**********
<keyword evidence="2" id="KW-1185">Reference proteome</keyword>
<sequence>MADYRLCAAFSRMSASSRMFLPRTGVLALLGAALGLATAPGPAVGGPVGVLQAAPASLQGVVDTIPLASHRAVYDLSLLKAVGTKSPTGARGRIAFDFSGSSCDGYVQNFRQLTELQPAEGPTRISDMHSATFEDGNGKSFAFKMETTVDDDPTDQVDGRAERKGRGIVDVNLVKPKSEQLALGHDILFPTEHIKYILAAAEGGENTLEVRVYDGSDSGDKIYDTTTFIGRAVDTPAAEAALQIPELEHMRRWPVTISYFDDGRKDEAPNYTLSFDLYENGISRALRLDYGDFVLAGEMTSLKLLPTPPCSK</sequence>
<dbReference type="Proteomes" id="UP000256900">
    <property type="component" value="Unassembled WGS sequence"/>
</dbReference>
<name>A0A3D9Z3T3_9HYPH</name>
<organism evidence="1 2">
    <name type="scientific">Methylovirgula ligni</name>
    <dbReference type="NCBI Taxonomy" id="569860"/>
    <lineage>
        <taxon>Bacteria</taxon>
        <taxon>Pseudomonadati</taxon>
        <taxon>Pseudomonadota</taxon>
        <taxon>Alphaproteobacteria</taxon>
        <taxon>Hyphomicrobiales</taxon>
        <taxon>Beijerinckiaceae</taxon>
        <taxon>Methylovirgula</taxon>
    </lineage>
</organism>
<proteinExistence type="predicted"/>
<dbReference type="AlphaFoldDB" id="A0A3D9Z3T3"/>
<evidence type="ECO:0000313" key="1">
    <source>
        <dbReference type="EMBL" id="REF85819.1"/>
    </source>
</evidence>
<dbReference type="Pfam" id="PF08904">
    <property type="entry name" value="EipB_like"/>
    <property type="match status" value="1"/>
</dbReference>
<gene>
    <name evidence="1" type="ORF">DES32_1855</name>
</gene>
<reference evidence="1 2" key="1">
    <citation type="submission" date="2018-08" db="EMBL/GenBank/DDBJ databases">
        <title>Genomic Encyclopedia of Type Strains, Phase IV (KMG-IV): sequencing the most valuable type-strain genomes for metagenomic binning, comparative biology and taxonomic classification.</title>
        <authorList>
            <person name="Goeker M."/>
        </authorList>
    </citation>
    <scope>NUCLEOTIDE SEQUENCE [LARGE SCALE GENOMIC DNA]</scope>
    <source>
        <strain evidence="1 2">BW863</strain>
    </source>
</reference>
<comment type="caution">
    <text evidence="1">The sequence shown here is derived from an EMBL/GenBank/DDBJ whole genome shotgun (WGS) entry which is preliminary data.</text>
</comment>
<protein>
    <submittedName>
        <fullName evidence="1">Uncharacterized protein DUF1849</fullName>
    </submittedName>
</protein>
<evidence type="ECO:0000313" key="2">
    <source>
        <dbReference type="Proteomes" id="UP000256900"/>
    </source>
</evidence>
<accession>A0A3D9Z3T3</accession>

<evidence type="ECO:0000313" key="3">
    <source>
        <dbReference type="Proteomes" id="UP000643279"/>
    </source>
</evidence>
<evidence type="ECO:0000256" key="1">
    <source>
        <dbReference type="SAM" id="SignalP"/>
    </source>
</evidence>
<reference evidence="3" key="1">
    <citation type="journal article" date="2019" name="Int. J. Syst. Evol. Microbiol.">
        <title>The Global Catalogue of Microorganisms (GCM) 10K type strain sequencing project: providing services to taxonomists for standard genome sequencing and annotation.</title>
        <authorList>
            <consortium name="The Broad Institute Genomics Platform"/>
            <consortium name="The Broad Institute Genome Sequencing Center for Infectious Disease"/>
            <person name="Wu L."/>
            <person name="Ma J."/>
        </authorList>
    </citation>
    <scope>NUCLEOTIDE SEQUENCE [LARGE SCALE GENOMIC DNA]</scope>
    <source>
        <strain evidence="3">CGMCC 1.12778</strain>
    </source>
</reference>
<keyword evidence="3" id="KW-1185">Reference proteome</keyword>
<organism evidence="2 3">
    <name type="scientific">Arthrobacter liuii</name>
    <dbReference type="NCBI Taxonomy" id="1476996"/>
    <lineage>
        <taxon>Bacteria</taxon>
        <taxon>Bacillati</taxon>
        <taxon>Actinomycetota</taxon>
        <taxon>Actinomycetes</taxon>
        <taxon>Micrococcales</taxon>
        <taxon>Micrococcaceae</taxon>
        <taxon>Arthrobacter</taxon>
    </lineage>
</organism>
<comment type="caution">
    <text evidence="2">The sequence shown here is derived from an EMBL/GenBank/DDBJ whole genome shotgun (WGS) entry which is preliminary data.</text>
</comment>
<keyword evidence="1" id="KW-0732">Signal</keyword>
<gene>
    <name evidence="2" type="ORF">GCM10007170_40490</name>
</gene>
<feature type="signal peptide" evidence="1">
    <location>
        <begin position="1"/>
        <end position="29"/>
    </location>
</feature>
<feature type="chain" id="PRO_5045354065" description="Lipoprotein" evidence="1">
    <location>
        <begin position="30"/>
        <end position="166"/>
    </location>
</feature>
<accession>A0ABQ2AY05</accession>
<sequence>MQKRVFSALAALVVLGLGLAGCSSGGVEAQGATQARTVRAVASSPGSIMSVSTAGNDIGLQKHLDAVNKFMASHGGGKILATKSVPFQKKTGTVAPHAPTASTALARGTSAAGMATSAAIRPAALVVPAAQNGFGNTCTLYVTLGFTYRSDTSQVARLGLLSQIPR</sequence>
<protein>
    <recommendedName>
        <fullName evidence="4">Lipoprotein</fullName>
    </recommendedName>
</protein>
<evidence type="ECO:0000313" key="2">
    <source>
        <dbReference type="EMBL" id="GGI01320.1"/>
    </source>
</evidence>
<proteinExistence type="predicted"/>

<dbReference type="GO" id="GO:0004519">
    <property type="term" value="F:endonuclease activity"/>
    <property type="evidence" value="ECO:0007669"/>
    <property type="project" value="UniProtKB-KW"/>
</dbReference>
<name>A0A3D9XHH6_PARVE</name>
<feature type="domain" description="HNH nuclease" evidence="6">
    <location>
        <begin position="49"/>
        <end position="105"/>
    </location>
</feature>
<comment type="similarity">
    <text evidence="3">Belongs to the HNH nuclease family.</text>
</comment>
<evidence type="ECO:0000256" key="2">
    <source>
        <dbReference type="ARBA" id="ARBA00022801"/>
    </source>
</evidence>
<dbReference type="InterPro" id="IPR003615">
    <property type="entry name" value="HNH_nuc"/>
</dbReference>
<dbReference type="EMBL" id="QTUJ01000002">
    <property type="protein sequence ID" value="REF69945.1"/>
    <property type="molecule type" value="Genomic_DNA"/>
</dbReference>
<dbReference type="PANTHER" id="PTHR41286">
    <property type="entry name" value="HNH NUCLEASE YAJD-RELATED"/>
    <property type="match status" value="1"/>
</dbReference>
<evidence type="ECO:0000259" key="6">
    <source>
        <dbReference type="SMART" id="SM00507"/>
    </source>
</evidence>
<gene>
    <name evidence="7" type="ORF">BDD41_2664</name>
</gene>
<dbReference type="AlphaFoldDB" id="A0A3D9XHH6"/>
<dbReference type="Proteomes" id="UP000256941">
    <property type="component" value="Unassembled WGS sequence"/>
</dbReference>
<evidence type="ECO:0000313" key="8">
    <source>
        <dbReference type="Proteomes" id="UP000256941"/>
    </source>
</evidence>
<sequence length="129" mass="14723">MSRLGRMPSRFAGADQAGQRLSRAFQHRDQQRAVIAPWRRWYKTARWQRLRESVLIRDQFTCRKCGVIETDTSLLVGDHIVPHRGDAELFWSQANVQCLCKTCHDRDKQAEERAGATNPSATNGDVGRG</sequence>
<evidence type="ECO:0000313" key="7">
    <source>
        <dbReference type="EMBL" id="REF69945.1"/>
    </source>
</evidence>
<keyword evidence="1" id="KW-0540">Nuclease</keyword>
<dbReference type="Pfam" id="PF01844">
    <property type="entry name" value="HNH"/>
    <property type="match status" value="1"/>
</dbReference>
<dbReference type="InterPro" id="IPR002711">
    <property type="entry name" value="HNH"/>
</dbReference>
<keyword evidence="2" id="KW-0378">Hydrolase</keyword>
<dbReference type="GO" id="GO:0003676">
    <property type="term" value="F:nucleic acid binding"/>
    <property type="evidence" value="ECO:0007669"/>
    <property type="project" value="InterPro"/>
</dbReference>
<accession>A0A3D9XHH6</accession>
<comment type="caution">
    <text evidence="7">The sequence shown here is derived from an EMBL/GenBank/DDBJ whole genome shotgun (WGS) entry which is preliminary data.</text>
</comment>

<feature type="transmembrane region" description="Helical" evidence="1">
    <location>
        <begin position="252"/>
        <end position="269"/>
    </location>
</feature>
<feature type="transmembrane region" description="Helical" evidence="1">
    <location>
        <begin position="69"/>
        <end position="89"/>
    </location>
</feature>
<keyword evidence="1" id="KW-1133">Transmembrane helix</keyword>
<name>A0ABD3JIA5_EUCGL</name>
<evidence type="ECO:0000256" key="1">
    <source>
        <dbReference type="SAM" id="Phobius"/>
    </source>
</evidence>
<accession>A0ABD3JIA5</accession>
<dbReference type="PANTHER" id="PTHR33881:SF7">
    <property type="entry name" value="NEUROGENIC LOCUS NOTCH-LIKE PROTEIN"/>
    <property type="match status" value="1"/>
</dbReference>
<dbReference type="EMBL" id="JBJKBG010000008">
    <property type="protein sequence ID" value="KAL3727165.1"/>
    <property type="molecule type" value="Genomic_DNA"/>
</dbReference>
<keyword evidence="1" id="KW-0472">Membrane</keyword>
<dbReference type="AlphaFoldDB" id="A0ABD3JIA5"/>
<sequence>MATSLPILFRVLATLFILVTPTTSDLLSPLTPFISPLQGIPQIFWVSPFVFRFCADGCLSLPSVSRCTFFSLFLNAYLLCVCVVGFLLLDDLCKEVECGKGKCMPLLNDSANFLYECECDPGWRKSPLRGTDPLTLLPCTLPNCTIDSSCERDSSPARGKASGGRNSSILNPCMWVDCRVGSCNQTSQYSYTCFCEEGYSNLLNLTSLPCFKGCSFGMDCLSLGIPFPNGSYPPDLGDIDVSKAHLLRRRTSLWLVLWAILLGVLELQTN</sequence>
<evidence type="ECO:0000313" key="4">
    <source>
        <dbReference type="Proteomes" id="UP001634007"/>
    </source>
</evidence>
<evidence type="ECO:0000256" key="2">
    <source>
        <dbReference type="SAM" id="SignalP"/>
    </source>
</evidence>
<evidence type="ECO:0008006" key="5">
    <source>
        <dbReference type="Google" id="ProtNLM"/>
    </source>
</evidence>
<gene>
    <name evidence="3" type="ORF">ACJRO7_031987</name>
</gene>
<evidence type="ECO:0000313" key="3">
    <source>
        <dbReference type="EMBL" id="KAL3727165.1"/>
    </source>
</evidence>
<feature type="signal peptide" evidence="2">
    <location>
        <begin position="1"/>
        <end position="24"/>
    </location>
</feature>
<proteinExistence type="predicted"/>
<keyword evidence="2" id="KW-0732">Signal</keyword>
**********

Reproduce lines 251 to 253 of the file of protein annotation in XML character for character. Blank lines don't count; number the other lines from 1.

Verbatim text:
</gene>
<evidence type="ECO:0000313" key="3">
    <source>